Skip to content

New UK ICO guidance on cookies and similar technologies

Parker Nigel
Nigel Parker



View profile →

04 July 2019

Recent changes to the cookie consent tool on were a good sign that updated guidance from the ICO, on the use of cookies and similar technologies, would soon arrive. The ICO duly published its updated guidance on 3 July.

In the run up to GDPR, and since, many companies have adopted enhanced cookie consent tools and a range of third party solutions have emerged to support these efforts. However, there is little consistency in the approaches taken. At one end of the scale, some service providers offer incredibly granular cookie choices, with the ability to turn on and off several dozen cookies, and detailed and quite technical information (often referring out to third party websites). At the other, some websites continue to rely on browser settings or similar approaches to obtain implied consent, and as a means of enabling withdrawal of consent, providing only high level information about the types of cookies used. All of this must be pretty bewildering for users. It is also an unsatisfactory state of affairs for any company considering investing in cookie consent management tools. So, the ICO’s guidance will be welcomed.

The guidance covers not just use of cookies, but also similar technologies, whether used on websites, mobile apps, TVs, wearable technology or other connected devices. Similar technologies include device IDs and other identifiers, scripts and tracking pixels, as well as fingerprinting techniques (which combine a set of information elements in order to identify a device). For readability, the ICO guidance uses the term “cookies” to refer to all of these technologies.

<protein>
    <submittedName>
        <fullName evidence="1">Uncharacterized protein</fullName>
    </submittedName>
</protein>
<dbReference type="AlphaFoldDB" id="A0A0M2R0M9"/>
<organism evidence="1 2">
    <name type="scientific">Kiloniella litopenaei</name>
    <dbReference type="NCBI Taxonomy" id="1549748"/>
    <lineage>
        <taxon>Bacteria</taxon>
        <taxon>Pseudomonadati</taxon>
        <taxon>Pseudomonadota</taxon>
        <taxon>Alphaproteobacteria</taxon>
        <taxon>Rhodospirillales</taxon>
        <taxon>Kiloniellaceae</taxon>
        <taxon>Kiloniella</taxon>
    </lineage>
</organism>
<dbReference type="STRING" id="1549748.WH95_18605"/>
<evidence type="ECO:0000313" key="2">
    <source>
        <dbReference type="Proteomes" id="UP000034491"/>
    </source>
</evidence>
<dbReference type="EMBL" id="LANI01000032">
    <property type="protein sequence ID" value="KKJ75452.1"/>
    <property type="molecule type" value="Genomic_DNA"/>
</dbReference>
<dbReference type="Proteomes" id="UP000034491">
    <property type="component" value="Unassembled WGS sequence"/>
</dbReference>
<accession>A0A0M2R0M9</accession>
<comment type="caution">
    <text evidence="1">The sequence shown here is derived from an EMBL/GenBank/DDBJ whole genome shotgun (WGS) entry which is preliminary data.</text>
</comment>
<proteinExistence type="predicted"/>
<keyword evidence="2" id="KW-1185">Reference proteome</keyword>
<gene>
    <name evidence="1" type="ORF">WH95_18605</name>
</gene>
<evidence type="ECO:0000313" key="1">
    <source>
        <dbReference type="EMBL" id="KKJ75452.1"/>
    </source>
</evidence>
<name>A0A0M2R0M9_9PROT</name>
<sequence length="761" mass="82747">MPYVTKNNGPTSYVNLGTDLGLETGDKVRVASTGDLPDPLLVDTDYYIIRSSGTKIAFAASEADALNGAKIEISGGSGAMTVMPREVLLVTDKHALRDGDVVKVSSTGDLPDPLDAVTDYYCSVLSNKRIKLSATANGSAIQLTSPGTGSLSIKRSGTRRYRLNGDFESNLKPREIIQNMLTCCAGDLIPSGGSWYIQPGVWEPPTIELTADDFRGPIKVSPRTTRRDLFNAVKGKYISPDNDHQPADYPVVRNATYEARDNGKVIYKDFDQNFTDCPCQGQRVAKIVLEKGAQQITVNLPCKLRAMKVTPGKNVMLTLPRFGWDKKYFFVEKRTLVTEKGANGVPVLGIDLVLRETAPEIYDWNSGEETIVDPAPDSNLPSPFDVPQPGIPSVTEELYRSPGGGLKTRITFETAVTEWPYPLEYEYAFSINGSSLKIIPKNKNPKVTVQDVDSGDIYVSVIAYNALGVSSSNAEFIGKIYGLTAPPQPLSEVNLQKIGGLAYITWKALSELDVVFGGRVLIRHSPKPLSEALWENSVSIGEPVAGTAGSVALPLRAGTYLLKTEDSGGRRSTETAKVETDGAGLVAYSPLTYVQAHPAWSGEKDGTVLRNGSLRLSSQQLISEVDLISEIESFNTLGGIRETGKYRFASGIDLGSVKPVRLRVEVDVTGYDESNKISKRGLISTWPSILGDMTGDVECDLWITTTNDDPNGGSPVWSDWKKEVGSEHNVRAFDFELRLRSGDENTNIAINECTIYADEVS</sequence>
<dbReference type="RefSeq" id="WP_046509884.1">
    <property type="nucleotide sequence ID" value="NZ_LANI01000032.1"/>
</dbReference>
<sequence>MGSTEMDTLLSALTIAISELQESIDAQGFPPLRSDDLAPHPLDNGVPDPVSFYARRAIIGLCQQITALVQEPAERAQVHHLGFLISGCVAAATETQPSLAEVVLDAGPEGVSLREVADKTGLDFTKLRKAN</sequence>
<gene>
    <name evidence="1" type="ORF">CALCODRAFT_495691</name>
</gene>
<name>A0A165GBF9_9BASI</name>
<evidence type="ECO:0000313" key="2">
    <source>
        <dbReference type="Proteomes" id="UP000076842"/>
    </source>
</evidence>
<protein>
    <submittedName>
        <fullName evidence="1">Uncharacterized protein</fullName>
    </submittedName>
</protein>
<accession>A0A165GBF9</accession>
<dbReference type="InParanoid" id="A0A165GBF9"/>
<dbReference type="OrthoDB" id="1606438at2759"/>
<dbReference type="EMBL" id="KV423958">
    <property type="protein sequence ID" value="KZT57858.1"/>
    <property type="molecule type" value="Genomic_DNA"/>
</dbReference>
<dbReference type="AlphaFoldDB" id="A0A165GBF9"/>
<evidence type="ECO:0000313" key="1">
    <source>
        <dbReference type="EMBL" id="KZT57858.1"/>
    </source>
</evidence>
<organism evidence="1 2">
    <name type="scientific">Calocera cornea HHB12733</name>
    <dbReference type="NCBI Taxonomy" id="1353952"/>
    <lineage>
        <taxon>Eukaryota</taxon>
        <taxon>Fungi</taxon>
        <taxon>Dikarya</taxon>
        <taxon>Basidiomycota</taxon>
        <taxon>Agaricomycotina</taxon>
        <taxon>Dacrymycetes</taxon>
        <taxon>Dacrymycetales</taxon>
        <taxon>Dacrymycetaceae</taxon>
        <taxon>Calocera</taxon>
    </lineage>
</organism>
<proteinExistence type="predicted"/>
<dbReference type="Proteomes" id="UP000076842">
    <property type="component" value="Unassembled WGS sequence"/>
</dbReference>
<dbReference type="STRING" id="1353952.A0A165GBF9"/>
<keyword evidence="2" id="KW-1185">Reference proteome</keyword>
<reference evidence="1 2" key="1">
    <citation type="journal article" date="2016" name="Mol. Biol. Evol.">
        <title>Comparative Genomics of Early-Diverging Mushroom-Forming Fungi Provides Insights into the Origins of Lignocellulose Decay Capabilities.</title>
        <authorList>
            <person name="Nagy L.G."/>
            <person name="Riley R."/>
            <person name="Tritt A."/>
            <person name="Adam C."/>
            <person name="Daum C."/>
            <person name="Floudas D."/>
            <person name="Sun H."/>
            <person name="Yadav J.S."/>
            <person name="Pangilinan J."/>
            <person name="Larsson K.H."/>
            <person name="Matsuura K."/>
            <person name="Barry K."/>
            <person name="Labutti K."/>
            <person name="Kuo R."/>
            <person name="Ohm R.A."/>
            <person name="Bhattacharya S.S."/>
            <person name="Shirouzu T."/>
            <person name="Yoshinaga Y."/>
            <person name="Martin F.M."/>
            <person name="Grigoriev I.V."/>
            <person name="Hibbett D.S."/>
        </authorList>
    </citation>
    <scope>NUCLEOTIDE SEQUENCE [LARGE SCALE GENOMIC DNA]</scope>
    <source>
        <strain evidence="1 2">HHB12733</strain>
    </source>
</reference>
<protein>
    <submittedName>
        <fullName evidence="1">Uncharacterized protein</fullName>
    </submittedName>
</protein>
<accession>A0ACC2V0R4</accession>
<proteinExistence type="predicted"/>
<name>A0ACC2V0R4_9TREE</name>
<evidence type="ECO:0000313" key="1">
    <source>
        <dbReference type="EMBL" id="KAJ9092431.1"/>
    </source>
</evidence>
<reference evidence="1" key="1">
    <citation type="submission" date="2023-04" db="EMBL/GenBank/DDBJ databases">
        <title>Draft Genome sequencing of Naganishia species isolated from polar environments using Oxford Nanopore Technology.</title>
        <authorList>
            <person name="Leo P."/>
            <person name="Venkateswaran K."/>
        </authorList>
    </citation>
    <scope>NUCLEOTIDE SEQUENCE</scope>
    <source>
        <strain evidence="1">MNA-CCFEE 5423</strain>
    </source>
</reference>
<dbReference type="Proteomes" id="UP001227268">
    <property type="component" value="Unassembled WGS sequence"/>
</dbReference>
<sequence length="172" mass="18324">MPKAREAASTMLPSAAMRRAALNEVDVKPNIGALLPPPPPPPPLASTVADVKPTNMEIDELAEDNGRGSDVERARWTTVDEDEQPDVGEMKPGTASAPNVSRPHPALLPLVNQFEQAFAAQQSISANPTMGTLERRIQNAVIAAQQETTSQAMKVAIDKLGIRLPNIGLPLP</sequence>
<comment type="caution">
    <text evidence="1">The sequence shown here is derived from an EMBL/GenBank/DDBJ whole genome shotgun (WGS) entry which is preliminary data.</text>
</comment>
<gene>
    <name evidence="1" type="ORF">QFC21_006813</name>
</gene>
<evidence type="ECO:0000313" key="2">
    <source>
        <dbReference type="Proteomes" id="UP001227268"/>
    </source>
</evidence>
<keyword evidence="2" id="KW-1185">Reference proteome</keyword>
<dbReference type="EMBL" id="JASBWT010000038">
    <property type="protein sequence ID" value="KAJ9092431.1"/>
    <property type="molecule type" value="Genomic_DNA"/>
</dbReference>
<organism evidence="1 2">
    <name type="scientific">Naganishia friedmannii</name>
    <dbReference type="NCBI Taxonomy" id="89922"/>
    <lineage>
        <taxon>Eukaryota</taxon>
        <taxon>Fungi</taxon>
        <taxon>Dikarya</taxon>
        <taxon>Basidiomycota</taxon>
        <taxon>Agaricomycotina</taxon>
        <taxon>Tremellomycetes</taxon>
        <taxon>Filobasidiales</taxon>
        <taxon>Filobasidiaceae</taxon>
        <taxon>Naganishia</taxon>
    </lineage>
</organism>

The key requirements for use cookies are that you must: (i) identify what cookies will be used; (ii) explain what they do; and (iii) obtain user consent. The guidance provides helpful detail on what the ICO’s expectations are on each of these points, largely reinforcing and building on prior guidance. I have set out my key takeaways below.


• You need to provide information about cookies in such a way that the user will see it when first visiting the service.
• The provider of an online service must specifically identify any third parties whose cookies are set.
• The explanation needs to be “clear and comprehensive”, not one or the other. So, long-tables or detailed lists of all the cookies operating on a service (with reference to what they do) can be included, but users will also need a broader explanation of the way cookies operate and the categories of cookies used. You should provide the more detailed information in a linked cookie policy, with a link which is suitably prominent. You should avoid overly complex and lengthy terminology.